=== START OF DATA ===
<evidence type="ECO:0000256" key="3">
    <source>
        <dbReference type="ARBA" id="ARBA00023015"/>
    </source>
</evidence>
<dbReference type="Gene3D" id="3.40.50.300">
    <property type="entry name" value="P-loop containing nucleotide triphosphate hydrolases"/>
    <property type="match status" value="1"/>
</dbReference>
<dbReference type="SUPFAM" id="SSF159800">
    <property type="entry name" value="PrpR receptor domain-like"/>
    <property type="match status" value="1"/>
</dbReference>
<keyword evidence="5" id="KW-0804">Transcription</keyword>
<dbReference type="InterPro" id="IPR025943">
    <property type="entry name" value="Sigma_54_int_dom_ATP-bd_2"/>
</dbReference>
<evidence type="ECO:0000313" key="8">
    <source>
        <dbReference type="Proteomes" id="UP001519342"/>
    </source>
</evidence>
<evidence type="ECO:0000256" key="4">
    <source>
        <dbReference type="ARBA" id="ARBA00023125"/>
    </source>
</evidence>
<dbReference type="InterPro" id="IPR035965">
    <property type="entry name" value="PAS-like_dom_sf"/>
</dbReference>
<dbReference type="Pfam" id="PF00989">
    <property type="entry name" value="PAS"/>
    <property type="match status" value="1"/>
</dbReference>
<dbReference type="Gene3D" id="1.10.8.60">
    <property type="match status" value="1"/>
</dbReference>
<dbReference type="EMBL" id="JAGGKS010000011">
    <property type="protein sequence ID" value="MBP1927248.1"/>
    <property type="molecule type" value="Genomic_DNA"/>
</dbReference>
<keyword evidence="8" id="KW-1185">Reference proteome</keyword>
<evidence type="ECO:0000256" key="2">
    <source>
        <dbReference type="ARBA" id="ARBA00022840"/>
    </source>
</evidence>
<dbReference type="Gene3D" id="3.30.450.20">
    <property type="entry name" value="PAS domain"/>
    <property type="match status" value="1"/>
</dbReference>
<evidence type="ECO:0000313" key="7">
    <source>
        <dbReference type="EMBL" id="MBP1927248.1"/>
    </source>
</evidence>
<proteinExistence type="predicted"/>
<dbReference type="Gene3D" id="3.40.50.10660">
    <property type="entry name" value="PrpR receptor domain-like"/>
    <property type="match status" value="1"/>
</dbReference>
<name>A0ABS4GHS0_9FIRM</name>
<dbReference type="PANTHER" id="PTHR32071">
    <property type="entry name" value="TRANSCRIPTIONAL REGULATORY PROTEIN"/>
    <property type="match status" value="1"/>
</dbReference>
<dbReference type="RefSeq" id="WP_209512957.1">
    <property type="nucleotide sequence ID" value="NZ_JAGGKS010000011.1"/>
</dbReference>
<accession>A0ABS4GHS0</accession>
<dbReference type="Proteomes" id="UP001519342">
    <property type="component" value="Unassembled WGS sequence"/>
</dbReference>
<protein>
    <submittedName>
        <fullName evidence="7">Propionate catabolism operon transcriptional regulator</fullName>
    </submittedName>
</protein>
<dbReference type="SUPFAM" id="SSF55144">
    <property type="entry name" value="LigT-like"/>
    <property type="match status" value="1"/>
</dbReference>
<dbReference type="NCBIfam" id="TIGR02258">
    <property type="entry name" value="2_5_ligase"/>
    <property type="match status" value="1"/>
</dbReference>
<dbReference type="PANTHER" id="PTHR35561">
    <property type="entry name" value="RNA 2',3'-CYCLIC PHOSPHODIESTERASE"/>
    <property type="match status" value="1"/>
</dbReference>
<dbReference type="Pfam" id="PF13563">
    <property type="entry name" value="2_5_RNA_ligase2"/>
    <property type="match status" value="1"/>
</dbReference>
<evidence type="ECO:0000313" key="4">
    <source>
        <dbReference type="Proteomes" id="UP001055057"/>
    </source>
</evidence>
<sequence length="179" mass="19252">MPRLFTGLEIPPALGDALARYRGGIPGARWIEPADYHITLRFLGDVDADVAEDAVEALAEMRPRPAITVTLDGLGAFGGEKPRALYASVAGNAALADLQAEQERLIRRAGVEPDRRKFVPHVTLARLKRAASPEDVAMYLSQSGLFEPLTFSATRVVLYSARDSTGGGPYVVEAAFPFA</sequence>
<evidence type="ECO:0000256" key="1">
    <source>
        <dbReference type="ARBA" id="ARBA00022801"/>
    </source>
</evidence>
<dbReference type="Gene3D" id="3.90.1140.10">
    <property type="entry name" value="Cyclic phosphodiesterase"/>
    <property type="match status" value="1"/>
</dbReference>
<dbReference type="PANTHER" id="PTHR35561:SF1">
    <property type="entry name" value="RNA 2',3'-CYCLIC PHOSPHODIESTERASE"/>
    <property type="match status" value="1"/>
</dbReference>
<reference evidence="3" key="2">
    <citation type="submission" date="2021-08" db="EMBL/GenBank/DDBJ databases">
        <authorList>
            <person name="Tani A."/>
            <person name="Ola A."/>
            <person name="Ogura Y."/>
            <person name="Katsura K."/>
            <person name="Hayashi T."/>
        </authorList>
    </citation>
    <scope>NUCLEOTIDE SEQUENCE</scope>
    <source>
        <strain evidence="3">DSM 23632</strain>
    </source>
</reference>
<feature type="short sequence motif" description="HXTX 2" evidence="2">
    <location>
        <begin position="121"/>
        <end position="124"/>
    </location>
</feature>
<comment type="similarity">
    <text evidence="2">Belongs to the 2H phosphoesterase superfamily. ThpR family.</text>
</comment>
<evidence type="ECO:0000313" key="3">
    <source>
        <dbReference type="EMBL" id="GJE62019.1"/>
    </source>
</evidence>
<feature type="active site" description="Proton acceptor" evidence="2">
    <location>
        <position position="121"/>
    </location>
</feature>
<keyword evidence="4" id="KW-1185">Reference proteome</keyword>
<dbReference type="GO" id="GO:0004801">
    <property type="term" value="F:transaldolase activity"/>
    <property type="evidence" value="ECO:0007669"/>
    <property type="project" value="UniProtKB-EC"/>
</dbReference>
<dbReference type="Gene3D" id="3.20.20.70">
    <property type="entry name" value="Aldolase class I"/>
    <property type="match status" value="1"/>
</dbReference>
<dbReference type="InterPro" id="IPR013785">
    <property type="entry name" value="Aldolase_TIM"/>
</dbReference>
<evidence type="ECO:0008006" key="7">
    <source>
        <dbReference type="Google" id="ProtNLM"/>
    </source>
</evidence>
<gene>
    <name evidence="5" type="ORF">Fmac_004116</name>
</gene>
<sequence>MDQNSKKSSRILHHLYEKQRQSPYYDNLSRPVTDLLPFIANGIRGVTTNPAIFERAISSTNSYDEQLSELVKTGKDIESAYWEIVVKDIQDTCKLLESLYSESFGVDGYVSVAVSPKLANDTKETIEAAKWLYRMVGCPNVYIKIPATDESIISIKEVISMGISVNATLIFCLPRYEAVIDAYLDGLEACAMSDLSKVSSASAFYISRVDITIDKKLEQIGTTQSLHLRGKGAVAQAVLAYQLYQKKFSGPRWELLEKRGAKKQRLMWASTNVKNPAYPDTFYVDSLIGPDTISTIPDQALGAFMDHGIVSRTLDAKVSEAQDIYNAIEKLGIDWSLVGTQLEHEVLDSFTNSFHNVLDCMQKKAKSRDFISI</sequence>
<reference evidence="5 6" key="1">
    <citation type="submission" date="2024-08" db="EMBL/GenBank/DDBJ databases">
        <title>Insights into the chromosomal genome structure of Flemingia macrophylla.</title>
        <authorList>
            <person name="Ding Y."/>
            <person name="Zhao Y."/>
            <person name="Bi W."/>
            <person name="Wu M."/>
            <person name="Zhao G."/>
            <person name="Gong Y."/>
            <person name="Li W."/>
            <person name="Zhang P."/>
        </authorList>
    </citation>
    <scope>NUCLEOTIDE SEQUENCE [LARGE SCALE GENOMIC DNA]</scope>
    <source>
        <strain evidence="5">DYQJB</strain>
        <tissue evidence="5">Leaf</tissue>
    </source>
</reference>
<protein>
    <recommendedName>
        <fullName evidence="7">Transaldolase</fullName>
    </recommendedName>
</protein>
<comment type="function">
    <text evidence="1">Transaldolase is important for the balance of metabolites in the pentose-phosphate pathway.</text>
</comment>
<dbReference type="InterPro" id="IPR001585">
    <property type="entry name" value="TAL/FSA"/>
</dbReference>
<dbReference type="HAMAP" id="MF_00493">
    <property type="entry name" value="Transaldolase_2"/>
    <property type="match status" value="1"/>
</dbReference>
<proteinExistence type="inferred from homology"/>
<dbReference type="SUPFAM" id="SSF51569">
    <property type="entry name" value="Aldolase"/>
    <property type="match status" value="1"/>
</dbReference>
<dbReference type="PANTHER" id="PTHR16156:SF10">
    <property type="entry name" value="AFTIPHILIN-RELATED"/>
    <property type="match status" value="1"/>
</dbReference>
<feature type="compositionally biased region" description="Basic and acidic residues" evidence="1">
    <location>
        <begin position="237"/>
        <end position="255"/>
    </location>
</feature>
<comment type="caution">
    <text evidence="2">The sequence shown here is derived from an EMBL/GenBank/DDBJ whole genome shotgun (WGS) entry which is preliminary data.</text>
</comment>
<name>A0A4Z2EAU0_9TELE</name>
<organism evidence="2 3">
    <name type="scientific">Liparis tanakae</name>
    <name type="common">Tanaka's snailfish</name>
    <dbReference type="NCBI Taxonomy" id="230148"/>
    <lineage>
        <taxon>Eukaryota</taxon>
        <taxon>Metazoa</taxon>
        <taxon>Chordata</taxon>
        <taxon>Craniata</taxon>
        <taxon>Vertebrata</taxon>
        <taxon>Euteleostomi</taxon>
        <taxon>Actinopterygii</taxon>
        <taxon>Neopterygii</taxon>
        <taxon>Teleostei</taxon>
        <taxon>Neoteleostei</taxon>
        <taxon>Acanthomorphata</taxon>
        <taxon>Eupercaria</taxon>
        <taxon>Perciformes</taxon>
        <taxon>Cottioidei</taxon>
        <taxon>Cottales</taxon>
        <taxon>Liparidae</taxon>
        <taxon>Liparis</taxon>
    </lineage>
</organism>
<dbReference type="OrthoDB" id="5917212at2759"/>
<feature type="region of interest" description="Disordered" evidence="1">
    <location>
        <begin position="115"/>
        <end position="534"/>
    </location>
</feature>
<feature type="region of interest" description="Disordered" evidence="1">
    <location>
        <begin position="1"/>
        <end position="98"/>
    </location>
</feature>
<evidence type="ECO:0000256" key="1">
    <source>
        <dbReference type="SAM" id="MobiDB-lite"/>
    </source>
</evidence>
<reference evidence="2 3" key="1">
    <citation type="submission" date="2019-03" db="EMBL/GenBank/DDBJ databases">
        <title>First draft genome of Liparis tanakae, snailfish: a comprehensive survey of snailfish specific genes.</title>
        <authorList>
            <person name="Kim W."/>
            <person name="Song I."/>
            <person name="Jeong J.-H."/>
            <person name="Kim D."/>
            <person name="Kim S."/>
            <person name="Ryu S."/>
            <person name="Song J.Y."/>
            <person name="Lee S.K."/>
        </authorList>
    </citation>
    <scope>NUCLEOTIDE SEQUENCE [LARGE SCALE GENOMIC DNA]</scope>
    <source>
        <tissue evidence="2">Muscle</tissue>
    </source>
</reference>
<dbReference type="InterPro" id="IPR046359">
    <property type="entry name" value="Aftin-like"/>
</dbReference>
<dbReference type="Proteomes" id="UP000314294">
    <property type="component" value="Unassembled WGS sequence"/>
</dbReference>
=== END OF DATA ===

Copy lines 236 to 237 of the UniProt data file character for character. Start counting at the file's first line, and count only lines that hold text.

        <taxon>Neopterygii</taxon>
        <taxon>Teleostei</taxon>